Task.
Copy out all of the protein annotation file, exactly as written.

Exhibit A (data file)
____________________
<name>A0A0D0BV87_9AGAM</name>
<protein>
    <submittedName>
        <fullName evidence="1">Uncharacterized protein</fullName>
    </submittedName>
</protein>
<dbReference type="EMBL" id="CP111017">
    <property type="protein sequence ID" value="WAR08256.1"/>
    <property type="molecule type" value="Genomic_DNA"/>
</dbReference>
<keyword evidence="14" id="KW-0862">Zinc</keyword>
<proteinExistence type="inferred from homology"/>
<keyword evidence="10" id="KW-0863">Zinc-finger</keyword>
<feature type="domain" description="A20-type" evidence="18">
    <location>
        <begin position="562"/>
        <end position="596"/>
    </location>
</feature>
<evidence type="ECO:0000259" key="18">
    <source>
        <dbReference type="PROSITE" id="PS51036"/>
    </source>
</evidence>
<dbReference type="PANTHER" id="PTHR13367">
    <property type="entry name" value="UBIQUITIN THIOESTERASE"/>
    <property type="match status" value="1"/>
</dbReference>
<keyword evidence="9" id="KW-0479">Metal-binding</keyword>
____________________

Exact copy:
<name>A0A0D0BV87_9AGAM</name>
<protein>
    <submittedName>
        <fullName evidence="1">Uncharacterized protein</fullName>
    </submittedName>
</protein>
<dbReference type="EMBL" id="CP111017">
    <property type="protein sequence ID" value="WAR08256.1"/>
    <property type="molecule type" value="Genomic_DNA"/>
</dbReference>
<keyword evidence="14" id="KW-0862">Zinc</keyword>
<proteinExistence type="inferred from homology"/>
<keyword evidence="10" id="KW-0863">Zinc-finger</keyword>
<feature type="domain" description="A20-type" evidence="18">
    <location>
        <begin position="562"/>
        <end position="596"/>
    </location>
</feature>
<evidence type="ECO:0000259" key="18">
    <source>
        <dbReference type="PROSITE" id="PS51036"/>
    </source>
</evidence>
<dbReference type="PANTHER" id="PTHR13367">
    <property type="entry name" value="UBIQUITIN THIOESTERASE"/>
    <property type="match status" value="1"/>
</dbReference>
<keyword evidence="9" id="KW-0479">Metal-binding</keyword>